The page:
Long Beach is seeking a deputy city manager to take over the city’s top management post when Donna Gayden leaves at the end of her contract this summer.
Gayden, who has been with the city for more than a year, was retained in 2020 with a contract extension for $190,000 that runs through August. The city has a mutual option to extend her contract through November.
Gayden said last week that although she has been fielding employment offers, she turned down a job rather than leave the city early. She said she wants to prepare a successor to take over the city’s management team and finances when she moves on.
"We’re going to discuss my contract, extending it next year and I’m entertaining it, but I’m not going to say I’m leaving. If I were to leave, it would be in November," Gayden said.
Long Beach City Council members hired Gayden in February 2020 to a six-month prorated contract for $178,000, using a search firm that recommended her while she was working at the time as a municipal finance director in Illinois.
The city is looking to make the deputy city manager a full-time position. In the past it has been a part-time role held by existing employees who were paid a stipend. The new job posting will accept applications through April, and the city hopes to make a hire by August. There is no specified salary on a job posting for the city manager’s chief assistant.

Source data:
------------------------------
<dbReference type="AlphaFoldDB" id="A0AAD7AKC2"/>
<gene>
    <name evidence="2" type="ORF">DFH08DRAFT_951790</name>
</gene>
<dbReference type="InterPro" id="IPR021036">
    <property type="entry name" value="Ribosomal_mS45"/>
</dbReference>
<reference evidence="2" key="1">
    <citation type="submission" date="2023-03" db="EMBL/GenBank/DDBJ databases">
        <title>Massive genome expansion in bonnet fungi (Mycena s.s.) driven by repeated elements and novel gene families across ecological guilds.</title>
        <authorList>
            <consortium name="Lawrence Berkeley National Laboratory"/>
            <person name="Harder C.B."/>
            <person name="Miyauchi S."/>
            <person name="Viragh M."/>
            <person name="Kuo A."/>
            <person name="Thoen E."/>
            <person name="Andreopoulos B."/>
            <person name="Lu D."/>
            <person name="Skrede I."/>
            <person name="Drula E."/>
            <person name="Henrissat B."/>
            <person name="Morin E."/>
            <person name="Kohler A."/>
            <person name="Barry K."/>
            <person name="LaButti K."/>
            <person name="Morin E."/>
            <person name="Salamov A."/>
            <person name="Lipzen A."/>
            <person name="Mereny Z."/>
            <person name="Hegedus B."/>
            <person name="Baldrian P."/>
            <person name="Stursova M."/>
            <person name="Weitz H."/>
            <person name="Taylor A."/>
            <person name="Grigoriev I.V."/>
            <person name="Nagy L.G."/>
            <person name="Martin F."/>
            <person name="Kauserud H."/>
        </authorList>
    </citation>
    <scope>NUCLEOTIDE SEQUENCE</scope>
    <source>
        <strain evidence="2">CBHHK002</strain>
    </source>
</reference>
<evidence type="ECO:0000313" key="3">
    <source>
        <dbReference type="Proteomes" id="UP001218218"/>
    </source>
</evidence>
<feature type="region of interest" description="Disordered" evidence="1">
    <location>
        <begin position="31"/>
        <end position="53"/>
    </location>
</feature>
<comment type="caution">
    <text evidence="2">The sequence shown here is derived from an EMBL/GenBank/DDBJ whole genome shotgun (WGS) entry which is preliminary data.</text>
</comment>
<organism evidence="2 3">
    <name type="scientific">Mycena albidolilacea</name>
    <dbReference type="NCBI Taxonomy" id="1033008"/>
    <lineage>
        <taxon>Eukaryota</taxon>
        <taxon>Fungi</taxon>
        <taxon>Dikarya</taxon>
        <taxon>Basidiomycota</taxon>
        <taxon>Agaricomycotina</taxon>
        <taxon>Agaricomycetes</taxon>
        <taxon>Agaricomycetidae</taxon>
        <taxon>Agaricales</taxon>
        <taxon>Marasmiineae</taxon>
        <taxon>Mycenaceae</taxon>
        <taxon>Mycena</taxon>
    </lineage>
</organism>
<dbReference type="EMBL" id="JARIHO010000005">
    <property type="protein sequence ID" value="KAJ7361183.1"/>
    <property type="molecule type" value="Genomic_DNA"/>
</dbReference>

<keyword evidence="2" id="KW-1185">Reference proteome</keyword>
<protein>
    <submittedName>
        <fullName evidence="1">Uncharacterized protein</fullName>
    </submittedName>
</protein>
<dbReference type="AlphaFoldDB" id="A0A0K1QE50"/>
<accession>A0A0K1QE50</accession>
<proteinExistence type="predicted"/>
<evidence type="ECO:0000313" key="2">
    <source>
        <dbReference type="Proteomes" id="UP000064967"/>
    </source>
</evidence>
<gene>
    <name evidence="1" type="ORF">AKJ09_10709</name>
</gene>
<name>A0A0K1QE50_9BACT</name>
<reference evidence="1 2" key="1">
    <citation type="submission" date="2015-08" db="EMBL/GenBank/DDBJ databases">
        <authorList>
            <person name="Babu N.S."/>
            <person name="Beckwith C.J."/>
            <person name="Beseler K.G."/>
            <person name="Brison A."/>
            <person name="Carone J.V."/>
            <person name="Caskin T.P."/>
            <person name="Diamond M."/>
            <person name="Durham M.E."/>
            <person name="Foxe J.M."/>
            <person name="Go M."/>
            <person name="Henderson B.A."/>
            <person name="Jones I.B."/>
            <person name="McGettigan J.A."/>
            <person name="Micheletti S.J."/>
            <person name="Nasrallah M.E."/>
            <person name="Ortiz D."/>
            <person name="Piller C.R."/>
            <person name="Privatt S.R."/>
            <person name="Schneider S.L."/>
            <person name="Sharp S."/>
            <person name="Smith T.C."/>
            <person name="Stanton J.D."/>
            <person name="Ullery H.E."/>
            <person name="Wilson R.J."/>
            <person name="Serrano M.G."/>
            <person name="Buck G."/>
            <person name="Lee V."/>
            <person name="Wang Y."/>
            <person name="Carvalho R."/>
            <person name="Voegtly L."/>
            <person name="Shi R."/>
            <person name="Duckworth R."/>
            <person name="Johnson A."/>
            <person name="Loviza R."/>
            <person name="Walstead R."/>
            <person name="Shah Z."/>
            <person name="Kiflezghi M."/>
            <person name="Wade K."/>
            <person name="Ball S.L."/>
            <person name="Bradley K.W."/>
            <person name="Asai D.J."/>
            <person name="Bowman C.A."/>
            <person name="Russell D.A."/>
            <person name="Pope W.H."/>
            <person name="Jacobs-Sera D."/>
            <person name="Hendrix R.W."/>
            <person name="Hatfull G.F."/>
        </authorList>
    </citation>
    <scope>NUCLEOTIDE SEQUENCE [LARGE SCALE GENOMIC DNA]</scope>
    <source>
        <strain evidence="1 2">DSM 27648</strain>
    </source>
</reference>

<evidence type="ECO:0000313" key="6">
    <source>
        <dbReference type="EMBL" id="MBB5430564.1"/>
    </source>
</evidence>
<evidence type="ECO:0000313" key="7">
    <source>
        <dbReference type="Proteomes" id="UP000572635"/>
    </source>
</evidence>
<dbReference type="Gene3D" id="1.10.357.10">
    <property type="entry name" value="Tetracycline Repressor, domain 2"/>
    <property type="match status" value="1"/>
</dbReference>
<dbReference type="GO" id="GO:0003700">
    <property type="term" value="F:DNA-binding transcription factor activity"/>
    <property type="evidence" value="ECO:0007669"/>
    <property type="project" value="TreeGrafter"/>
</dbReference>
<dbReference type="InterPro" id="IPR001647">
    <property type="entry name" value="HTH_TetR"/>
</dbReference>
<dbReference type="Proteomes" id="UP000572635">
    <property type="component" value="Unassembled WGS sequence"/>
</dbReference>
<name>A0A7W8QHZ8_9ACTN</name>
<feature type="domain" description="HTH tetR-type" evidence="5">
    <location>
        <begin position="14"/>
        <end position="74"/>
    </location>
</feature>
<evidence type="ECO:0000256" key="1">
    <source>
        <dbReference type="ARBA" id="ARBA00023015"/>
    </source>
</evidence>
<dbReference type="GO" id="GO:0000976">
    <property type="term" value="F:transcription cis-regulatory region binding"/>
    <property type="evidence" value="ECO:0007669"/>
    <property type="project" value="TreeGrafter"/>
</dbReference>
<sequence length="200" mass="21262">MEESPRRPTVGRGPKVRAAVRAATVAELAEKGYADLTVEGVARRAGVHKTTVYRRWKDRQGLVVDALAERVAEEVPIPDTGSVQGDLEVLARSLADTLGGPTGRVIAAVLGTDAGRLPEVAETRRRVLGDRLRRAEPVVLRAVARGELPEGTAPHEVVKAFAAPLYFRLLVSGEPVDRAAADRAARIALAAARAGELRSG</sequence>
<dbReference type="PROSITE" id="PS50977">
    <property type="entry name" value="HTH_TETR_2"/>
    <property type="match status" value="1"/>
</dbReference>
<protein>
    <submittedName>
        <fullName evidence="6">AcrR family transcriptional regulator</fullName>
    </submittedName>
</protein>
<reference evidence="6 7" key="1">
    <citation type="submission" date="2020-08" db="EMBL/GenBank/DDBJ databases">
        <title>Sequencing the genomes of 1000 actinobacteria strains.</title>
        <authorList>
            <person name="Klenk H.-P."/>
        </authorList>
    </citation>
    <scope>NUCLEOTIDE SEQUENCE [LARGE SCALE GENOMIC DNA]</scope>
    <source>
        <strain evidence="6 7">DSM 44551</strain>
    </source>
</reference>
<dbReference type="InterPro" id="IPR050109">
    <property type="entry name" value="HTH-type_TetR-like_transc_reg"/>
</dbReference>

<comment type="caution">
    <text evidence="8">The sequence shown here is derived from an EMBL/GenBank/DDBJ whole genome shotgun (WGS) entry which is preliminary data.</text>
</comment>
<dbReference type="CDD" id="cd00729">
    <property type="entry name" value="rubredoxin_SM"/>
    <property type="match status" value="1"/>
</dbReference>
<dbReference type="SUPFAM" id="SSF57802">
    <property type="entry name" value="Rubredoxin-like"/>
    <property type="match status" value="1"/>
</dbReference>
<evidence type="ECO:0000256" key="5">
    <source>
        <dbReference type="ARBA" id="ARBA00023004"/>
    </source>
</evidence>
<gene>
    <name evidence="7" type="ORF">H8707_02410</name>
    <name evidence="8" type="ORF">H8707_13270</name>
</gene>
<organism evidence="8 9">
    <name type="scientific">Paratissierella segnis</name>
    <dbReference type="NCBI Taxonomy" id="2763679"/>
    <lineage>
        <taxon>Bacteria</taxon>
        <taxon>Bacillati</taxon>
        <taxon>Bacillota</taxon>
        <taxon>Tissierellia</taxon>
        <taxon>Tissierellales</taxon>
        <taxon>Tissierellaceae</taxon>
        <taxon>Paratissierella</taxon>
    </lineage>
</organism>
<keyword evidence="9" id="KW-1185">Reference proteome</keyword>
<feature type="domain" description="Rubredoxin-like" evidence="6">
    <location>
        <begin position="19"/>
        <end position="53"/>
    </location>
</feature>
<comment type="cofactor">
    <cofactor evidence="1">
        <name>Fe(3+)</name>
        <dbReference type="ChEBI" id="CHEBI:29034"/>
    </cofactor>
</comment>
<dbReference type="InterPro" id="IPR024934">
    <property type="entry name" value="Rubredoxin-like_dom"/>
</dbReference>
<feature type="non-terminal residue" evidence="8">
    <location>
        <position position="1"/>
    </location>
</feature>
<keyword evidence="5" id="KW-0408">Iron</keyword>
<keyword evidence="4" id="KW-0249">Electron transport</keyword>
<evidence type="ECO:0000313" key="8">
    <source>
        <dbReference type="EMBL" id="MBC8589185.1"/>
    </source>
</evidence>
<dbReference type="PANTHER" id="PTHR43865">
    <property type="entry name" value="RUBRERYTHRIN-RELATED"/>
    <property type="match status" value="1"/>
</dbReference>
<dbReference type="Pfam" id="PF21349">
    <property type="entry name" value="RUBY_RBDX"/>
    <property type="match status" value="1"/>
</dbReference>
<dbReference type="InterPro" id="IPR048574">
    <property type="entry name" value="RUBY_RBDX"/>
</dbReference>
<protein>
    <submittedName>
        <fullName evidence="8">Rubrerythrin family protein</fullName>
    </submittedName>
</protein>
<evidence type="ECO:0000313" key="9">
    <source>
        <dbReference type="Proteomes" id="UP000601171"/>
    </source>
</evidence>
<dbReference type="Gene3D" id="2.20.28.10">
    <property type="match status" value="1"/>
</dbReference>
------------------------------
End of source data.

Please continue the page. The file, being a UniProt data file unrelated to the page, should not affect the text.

"This is a move to start planning on the time when we all know Donna is here to get the city turned around," City Council president John Bendo said. "Unfortunately, this is not a place she’s looking to make a long-term career, so we have to think about who’s going to come next and make sure that person is up to speed with everything the city is going through, so the idea is to bring in a deputy city manager to groom that person to eventually become our next city manager."
Gayden is the city’s fourth city manager in two years since taking over from Jack Schnirman. Long Beach officials said they hired her as a short-term fixer to turn around the city’s finances and balance its budgets.
In Gayden’s first budget last year, the City Council approved a 3.68% tax increase, under the state tax cap, while the city eliminated 24 full-time union and management employees and laid off 142 part-time employees to help lower a $6.5 million deficit.
Gayden said the city has reduced spending by $2.5 million while adding $2 million to the city’s general fund balance.
The city is working with an outside firm to make a five-year financial plan, including attempts to create economic development.
"I’m trying to leave them in a better place than when I got here," Gayden said.